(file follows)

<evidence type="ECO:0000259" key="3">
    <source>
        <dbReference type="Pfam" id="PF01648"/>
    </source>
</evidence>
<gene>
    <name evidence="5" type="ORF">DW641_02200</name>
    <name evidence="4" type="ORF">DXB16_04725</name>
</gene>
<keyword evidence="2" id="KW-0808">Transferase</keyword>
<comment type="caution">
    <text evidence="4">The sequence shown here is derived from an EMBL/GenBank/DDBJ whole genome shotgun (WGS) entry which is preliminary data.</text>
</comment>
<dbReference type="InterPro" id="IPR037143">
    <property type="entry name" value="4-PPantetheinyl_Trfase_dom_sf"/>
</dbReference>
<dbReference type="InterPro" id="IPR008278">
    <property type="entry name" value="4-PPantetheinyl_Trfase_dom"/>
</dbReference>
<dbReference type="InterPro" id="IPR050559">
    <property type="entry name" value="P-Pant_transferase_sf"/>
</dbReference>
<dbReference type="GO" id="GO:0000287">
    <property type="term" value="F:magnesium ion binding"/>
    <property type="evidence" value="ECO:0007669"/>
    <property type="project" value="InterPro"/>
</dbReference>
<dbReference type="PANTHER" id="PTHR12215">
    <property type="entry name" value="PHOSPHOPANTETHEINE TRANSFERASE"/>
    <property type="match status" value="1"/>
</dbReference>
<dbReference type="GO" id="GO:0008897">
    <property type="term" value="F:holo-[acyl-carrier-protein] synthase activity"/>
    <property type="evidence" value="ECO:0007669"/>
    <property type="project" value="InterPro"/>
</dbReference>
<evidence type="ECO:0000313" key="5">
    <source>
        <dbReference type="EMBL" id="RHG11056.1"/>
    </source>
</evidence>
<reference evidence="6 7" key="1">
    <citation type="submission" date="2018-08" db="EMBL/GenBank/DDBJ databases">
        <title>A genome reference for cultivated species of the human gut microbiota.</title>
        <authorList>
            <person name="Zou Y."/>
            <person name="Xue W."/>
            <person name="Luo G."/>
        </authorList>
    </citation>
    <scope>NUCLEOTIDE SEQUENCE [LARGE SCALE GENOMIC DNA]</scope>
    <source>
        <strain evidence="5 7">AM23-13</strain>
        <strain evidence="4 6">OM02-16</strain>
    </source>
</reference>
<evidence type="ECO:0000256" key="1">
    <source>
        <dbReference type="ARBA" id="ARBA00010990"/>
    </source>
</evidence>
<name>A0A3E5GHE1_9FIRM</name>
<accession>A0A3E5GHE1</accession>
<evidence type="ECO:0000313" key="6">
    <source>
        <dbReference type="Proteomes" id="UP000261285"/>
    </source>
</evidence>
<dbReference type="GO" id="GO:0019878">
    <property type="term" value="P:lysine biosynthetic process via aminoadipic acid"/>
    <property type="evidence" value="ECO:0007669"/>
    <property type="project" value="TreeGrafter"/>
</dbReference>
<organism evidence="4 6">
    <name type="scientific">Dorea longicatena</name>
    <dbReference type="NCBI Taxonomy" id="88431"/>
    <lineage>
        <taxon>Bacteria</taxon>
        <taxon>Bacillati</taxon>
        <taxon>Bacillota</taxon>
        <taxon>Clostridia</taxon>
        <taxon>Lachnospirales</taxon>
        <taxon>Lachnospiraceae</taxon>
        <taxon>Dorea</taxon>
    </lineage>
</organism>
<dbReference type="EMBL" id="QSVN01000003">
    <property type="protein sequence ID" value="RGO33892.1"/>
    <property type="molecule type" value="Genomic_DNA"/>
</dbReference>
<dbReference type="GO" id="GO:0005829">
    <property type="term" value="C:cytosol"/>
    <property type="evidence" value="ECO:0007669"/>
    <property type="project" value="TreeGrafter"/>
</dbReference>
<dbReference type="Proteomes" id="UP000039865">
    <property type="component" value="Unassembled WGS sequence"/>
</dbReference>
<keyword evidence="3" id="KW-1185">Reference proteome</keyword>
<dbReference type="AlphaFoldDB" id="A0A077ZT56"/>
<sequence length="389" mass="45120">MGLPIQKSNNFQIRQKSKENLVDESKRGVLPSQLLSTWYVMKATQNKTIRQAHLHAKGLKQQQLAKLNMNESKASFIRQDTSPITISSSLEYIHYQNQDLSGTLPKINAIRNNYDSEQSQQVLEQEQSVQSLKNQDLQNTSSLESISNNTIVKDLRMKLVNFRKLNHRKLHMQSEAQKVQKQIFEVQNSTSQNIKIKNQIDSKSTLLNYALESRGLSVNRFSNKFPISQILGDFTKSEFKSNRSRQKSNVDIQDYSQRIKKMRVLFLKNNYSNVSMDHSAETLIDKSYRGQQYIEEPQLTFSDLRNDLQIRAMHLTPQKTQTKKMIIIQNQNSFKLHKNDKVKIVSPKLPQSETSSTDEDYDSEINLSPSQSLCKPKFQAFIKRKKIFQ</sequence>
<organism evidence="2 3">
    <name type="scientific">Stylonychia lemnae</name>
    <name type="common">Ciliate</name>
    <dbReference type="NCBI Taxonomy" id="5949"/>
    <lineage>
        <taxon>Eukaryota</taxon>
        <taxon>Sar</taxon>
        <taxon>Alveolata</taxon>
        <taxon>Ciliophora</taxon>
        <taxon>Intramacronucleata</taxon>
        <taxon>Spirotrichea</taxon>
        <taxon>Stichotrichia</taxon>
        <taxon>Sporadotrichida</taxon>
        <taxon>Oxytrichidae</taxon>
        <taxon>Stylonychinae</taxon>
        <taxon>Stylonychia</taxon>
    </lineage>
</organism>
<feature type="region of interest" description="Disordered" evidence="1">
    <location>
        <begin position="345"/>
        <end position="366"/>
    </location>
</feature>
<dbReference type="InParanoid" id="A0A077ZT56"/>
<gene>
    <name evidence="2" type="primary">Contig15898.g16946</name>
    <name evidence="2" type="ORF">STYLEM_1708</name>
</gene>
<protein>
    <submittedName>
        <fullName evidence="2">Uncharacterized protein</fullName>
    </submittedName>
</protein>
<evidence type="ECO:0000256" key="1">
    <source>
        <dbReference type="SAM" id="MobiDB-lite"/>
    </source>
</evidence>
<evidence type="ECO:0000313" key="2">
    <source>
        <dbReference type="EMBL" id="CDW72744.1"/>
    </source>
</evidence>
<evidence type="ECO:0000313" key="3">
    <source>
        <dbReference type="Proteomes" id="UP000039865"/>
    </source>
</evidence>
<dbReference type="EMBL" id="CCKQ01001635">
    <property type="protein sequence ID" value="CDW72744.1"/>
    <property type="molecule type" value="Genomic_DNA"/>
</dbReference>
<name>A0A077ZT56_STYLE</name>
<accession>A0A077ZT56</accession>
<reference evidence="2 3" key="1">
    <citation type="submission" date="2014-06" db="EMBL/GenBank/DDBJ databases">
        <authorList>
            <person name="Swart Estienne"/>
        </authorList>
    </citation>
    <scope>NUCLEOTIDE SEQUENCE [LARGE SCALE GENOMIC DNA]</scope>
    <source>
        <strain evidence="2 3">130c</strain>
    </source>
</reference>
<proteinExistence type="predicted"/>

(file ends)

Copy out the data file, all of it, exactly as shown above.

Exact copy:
<evidence type="ECO:0000259" key="3">
    <source>
        <dbReference type="Pfam" id="PF01648"/>
    </source>
</evidence>
<gene>
    <name evidence="5" type="ORF">DW641_02200</name>
    <name evidence="4" type="ORF">DXB16_04725</name>
</gene>
<keyword evidence="2" id="KW-0808">Transferase</keyword>
<comment type="caution">
    <text evidence="4">The sequence shown here is derived from an EMBL/GenBank/DDBJ whole genome shotgun (WGS) entry which is preliminary data.</text>
</comment>
<dbReference type="InterPro" id="IPR037143">
    <property type="entry name" value="4-PPantetheinyl_Trfase_dom_sf"/>
</dbReference>
<dbReference type="InterPro" id="IPR008278">
    <property type="entry name" value="4-PPantetheinyl_Trfase_dom"/>
</dbReference>
<dbReference type="InterPro" id="IPR050559">
    <property type="entry name" value="P-Pant_transferase_sf"/>
</dbReference>
<dbReference type="GO" id="GO:0000287">
    <property type="term" value="F:magnesium ion binding"/>
    <property type="evidence" value="ECO:0007669"/>
    <property type="project" value="InterPro"/>
</dbReference>
<dbReference type="PANTHER" id="PTHR12215">
    <property type="entry name" value="PHOSPHOPANTETHEINE TRANSFERASE"/>
    <property type="match status" value="1"/>
</dbReference>
<dbReference type="GO" id="GO:0008897">
    <property type="term" value="F:holo-[acyl-carrier-protein] synthase activity"/>
    <property type="evidence" value="ECO:0007669"/>
    <property type="project" value="InterPro"/>
</dbReference>
<evidence type="ECO:0000313" key="5">
    <source>
        <dbReference type="EMBL" id="RHG11056.1"/>
    </source>
</evidence>
<reference evidence="6 7" key="1">
    <citation type="submission" date="2018-08" db="EMBL/GenBank/DDBJ databases">
        <title>A genome reference for cultivated species of the human gut microbiota.</title>
        <authorList>
            <person name="Zou Y."/>
            <person name="Xue W."/>
            <person name="Luo G."/>
        </authorList>
    </citation>
    <scope>NUCLEOTIDE SEQUENCE [LARGE SCALE GENOMIC DNA]</scope>
    <source>
        <strain evidence="5 7">AM23-13</strain>
        <strain evidence="4 6">OM02-16</strain>
    </source>
</reference>
<evidence type="ECO:0000256" key="1">
    <source>
        <dbReference type="ARBA" id="ARBA00010990"/>
    </source>
</evidence>
<name>A0A3E5GHE1_9FIRM</name>
<accession>A0A3E5GHE1</accession>
<evidence type="ECO:0000313" key="6">
    <source>
        <dbReference type="Proteomes" id="UP000261285"/>
    </source>
</evidence>
<dbReference type="GO" id="GO:0019878">
    <property type="term" value="P:lysine biosynthetic process via aminoadipic acid"/>
    <property type="evidence" value="ECO:0007669"/>
    <property type="project" value="TreeGrafter"/>
</dbReference>
<organism evidence="4 6">
    <name type="scientific">Dorea longicatena</name>
    <dbReference type="NCBI Taxonomy" id="88431"/>
    <lineage>
        <taxon>Bacteria</taxon>
        <taxon>Bacillati</taxon>
        <taxon>Bacillota</taxon>
        <taxon>Clostridia</taxon>
        <taxon>Lachnospirales</taxon>
        <taxon>Lachnospiraceae</taxon>
        <taxon>Dorea</taxon>
    </lineage>
</organism>
<dbReference type="EMBL" id="QSVN01000003">
    <property type="protein sequence ID" value="RGO33892.1"/>
    <property type="molecule type" value="Genomic_DNA"/>
</dbReference>
<dbReference type="GO" id="GO:0005829">
    <property type="term" value="C:cytosol"/>
    <property type="evidence" value="ECO:0007669"/>
    <property type="project" value="TreeGrafter"/>
</dbReference>
<dbReference type="Proteomes" id="UP000039865">
    <property type="component" value="Unassembled WGS sequence"/>
</dbReference>
<keyword evidence="3" id="KW-1185">Reference proteome</keyword>
<dbReference type="AlphaFoldDB" id="A0A077ZT56"/>
<sequence length="389" mass="45120">MGLPIQKSNNFQIRQKSKENLVDESKRGVLPSQLLSTWYVMKATQNKTIRQAHLHAKGLKQQQLAKLNMNESKASFIRQDTSPITISSSLEYIHYQNQDLSGTLPKINAIRNNYDSEQSQQVLEQEQSVQSLKNQDLQNTSSLESISNNTIVKDLRMKLVNFRKLNHRKLHMQSEAQKVQKQIFEVQNSTSQNIKIKNQIDSKSTLLNYALESRGLSVNRFSNKFPISQILGDFTKSEFKSNRSRQKSNVDIQDYSQRIKKMRVLFLKNNYSNVSMDHSAETLIDKSYRGQQYIEEPQLTFSDLRNDLQIRAMHLTPQKTQTKKMIIIQNQNSFKLHKNDKVKIVSPKLPQSETSSTDEDYDSEINLSPSQSLCKPKFQAFIKRKKIFQ</sequence>
<organism evidence="2 3">
    <name type="scientific">Stylonychia lemnae</name>
    <name type="common">Ciliate</name>
    <dbReference type="NCBI Taxonomy" id="5949"/>
    <lineage>
        <taxon>Eukaryota</taxon>
        <taxon>Sar</taxon>
        <taxon>Alveolata</taxon>
        <taxon>Ciliophora</taxon>
        <taxon>Intramacronucleata</taxon>
        <taxon>Spirotrichea</taxon>
        <taxon>Stichotrichia</taxon>
        <taxon>Sporadotrichida</taxon>
        <taxon>Oxytrichidae</taxon>
        <taxon>Stylonychinae</taxon>
        <taxon>Stylonychia</taxon>
    </lineage>
</organism>
<feature type="region of interest" description="Disordered" evidence="1">
    <location>
        <begin position="345"/>
        <end position="366"/>
    </location>
</feature>
<dbReference type="InParanoid" id="A0A077ZT56"/>
<gene>
    <name evidence="2" type="primary">Contig15898.g16946</name>
    <name evidence="2" type="ORF">STYLEM_1708</name>
</gene>
<protein>
    <submittedName>
        <fullName evidence="2">Uncharacterized protein</fullName>
    </submittedName>
</protein>
<evidence type="ECO:0000256" key="1">
    <source>
        <dbReference type="SAM" id="MobiDB-lite"/>
    </source>
</evidence>
<evidence type="ECO:0000313" key="2">
    <source>
        <dbReference type="EMBL" id="CDW72744.1"/>
    </source>
</evidence>
<evidence type="ECO:0000313" key="3">
    <source>
        <dbReference type="Proteomes" id="UP000039865"/>
    </source>
</evidence>
<dbReference type="EMBL" id="CCKQ01001635">
    <property type="protein sequence ID" value="CDW72744.1"/>
    <property type="molecule type" value="Genomic_DNA"/>
</dbReference>
<name>A0A077ZT56_STYLE</name>
<accession>A0A077ZT56</accession>
<reference evidence="2 3" key="1">
    <citation type="submission" date="2014-06" db="EMBL/GenBank/DDBJ databases">
        <authorList>
            <person name="Swart Estienne"/>
        </authorList>
    </citation>
    <scope>NUCLEOTIDE SEQUENCE [LARGE SCALE GENOMIC DNA]</scope>
    <source>
        <strain evidence="2 3">130c</strain>
    </source>
</reference>
<proteinExistence type="predicted"/>